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Wednesday, May 4, 2011

The Thursday 28 April 2011 meeting was productive, and personally educational. With Linda away, Liz and Roger guided the group's effort to identify courses which can be taught collaboratively and/or through projects. The group used the sticky blue board (hereafter SBB) to support this exercise.
On large index cards, each member wrote down topics/learning objectives from an example course in his/her field. The index cards would be placed on the SBB classified by (i) collaborative to independent, and (ii) project based to independent. Initially, Liz organized the SBB so that largely collaborative and project based topics would be placed on the respective edges, with the independent topics overlapping in the middle. Perhaps foolishly, I suggested that we change the SBB organization so that collaborative and project based topics would overlap in the middle of the SBB, with the independent topics on the edges. I made this suggestion so the group could easily identify topics that are both collaborative and project based. However, my suggestion did not allow for an easy identification of the independent/independent topics.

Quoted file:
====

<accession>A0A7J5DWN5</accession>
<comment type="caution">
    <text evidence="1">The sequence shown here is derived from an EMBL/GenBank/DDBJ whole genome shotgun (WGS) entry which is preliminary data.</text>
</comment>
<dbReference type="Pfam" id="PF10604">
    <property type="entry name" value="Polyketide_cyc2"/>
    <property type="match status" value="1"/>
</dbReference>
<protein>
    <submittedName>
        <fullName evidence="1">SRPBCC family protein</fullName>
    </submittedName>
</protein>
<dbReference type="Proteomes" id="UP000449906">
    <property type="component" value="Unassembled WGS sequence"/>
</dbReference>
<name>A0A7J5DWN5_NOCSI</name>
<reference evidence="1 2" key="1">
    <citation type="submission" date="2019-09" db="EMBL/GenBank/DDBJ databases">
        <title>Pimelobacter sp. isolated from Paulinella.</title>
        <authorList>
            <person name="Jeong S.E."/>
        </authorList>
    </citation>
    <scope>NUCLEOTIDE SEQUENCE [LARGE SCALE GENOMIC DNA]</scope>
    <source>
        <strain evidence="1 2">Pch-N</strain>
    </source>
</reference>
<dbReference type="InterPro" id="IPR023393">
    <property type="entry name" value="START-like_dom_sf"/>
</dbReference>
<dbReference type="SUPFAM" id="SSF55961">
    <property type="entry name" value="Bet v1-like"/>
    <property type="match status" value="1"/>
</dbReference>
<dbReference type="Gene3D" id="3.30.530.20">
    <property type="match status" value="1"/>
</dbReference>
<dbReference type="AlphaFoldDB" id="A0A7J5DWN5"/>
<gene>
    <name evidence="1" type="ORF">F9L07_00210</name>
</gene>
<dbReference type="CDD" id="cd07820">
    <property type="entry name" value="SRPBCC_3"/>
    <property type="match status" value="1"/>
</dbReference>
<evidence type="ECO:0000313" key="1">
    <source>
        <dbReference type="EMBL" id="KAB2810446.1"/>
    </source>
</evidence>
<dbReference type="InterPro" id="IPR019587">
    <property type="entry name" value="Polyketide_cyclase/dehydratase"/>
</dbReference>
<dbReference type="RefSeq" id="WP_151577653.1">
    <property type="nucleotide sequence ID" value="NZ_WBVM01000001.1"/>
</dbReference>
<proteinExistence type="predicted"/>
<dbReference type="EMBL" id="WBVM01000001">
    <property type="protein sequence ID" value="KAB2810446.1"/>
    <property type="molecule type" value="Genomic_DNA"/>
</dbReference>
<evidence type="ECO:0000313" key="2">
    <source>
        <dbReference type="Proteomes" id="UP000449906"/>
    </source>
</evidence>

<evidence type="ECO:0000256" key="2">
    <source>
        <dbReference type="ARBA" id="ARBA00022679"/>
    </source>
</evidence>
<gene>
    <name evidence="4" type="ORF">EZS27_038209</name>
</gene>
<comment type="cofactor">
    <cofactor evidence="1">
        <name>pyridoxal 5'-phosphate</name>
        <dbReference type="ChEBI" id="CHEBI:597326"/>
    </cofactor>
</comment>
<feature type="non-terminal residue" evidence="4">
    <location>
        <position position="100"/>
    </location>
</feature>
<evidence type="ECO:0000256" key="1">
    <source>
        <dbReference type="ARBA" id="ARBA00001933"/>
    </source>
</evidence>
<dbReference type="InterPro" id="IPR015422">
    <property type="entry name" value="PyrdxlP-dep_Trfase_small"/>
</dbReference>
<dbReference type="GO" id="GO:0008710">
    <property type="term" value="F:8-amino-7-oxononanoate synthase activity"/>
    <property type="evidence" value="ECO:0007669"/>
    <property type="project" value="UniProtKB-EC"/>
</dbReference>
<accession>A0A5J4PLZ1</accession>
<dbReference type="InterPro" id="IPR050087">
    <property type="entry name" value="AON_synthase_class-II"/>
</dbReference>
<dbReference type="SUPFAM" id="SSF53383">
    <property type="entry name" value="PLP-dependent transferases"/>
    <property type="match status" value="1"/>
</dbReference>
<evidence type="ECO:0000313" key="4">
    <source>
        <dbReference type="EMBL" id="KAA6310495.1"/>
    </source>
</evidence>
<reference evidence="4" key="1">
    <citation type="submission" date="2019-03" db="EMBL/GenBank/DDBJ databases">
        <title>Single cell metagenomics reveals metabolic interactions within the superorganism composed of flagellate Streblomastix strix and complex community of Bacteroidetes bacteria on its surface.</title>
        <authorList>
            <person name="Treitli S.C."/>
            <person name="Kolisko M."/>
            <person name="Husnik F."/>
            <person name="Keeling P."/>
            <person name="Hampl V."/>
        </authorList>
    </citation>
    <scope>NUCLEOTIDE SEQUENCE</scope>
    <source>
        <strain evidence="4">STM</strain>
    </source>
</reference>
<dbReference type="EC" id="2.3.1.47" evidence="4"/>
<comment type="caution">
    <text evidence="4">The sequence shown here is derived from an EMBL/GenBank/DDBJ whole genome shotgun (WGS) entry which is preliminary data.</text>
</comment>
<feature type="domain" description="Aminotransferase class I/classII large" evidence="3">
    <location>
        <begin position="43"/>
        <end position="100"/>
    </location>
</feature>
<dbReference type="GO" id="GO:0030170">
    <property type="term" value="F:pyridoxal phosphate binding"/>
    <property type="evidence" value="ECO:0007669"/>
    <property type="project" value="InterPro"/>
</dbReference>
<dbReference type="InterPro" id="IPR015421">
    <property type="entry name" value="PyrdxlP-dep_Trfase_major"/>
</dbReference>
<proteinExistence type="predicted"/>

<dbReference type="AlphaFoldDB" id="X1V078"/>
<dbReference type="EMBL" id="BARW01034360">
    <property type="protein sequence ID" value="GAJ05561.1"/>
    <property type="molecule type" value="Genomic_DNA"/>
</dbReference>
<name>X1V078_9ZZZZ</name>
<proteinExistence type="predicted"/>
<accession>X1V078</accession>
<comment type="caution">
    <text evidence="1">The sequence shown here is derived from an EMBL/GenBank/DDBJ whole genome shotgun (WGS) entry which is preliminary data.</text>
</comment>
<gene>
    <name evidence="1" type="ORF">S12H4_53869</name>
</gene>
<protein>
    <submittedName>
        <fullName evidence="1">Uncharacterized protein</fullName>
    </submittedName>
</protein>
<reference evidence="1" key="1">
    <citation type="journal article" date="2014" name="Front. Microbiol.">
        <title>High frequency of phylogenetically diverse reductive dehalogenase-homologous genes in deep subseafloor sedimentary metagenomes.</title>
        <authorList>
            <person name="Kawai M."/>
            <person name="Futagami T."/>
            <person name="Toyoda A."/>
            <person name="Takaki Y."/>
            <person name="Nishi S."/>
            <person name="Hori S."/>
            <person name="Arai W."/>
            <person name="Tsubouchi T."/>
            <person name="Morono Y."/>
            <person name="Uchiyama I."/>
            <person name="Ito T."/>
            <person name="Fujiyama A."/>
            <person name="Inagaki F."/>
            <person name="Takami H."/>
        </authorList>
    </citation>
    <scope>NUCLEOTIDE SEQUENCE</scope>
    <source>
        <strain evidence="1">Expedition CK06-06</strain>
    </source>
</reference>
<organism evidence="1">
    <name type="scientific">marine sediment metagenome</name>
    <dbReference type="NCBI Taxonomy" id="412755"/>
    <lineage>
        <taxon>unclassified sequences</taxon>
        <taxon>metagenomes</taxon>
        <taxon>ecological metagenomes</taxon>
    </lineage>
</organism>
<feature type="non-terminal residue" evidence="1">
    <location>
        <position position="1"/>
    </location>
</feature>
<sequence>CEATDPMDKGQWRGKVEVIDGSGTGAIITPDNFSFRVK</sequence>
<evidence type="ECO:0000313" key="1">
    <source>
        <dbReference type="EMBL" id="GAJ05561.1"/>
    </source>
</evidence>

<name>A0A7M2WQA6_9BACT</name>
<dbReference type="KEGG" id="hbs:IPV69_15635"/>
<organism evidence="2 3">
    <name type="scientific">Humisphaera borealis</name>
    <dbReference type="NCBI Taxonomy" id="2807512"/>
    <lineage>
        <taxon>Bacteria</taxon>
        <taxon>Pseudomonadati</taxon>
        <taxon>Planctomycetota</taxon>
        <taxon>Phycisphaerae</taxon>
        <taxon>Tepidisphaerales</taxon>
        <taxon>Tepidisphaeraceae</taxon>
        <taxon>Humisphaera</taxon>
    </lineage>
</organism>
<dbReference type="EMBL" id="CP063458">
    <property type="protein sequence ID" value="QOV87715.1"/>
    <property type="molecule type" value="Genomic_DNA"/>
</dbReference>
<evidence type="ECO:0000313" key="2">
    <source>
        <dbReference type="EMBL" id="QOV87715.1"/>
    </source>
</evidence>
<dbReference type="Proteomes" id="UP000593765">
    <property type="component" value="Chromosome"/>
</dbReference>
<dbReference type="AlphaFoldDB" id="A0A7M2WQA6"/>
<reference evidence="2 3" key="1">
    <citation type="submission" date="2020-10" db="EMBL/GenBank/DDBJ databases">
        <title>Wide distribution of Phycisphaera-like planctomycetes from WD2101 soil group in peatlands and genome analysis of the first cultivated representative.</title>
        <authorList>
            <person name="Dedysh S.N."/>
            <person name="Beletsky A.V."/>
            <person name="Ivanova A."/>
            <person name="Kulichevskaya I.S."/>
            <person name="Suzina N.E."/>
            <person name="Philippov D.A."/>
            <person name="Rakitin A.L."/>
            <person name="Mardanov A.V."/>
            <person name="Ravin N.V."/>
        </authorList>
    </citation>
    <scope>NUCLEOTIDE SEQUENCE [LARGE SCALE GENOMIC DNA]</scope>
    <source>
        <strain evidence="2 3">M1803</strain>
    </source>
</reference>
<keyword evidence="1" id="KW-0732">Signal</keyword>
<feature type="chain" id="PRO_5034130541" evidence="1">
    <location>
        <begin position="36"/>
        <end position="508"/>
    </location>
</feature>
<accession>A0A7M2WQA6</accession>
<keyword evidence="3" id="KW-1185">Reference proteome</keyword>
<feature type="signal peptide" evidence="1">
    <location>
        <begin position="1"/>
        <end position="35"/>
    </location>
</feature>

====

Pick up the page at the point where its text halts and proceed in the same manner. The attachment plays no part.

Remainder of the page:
While we conducted the exercise using my suggested organization, I was not happy unable to simultaneously identify topics that overlapped as both collaborative/projects and independent/independent. I suggested that we consider alternative methods to visually identify natural groupings. The group suggested several alternatives, and Roger asked the group to investigate alternative organizations.

I like doing research. I don't mind sorting through 75 abstracts to find 2-4 papers that are tacitly related to the perceived topic area. In the end, I found two experimental papers loosely related to what I was looking for. Each paper contained examples of different SBB organizational structures, including one that Chance had suggested!

1 comment:

  1. Thanks Samuel. I think you did a great job of explaining out SBB process.